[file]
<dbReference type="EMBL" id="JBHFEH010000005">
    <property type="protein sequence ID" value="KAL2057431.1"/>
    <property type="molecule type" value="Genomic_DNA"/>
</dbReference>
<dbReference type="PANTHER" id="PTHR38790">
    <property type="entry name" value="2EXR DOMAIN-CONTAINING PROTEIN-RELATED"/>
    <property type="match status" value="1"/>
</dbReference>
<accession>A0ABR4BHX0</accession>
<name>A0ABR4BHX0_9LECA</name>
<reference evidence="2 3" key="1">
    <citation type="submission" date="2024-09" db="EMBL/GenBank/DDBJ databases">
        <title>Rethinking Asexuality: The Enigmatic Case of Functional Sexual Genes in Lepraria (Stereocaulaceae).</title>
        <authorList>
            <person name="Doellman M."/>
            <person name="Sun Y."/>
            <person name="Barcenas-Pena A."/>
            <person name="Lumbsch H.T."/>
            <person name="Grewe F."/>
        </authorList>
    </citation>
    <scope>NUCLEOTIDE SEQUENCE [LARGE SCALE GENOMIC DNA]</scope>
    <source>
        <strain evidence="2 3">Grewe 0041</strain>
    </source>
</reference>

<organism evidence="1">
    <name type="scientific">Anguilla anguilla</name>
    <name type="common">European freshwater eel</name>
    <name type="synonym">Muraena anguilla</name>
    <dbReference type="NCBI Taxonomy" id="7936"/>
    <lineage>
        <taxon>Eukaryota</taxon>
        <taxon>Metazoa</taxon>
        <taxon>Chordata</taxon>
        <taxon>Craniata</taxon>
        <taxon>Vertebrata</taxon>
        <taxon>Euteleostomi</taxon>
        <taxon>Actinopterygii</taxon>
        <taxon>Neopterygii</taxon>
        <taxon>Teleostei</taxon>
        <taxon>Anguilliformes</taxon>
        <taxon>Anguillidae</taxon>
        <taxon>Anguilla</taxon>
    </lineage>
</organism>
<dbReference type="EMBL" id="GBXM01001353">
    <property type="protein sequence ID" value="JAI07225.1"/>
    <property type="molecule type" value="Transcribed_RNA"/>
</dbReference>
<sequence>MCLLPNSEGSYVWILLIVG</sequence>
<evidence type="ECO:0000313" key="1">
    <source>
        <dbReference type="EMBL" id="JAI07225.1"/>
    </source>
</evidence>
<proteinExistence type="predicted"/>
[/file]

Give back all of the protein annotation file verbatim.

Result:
<dbReference type="EMBL" id="JBHFEH010000005">
    <property type="protein sequence ID" value="KAL2057431.1"/>
    <property type="molecule type" value="Genomic_DNA"/>
</dbReference>
<dbReference type="PANTHER" id="PTHR38790">
    <property type="entry name" value="2EXR DOMAIN-CONTAINING PROTEIN-RELATED"/>
    <property type="match status" value="1"/>
</dbReference>
<accession>A0ABR4BHX0</accession>
<name>A0ABR4BHX0_9LECA</name>
<reference evidence="2 3" key="1">
    <citation type="submission" date="2024-09" db="EMBL/GenBank/DDBJ databases">
        <title>Rethinking Asexuality: The Enigmatic Case of Functional Sexual Genes in Lepraria (Stereocaulaceae).</title>
        <authorList>
            <person name="Doellman M."/>
            <person name="Sun Y."/>
            <person name="Barcenas-Pena A."/>
            <person name="Lumbsch H.T."/>
            <person name="Grewe F."/>
        </authorList>
    </citation>
    <scope>NUCLEOTIDE SEQUENCE [LARGE SCALE GENOMIC DNA]</scope>
    <source>
        <strain evidence="2 3">Grewe 0041</strain>
    </source>
</reference>

<organism evidence="1">
    <name type="scientific">Anguilla anguilla</name>
    <name type="common">European freshwater eel</name>
    <name type="synonym">Muraena anguilla</name>
    <dbReference type="NCBI Taxonomy" id="7936"/>
    <lineage>
        <taxon>Eukaryota</taxon>
        <taxon>Metazoa</taxon>
        <taxon>Chordata</taxon>
        <taxon>Craniata</taxon>
        <taxon>Vertebrata</taxon>
        <taxon>Euteleostomi</taxon>
        <taxon>Actinopterygii</taxon>
        <taxon>Neopterygii</taxon>
        <taxon>Teleostei</taxon>
        <taxon>Anguilliformes</taxon>
        <taxon>Anguillidae</taxon>
        <taxon>Anguilla</taxon>
    </lineage>
</organism>
<dbReference type="EMBL" id="GBXM01001353">
    <property type="protein sequence ID" value="JAI07225.1"/>
    <property type="molecule type" value="Transcribed_RNA"/>
</dbReference>
<sequence>MCLLPNSEGSYVWILLIVG</sequence>
<evidence type="ECO:0000313" key="1">
    <source>
        <dbReference type="EMBL" id="JAI07225.1"/>
    </source>
</evidence>
<proteinExistence type="predicted"/>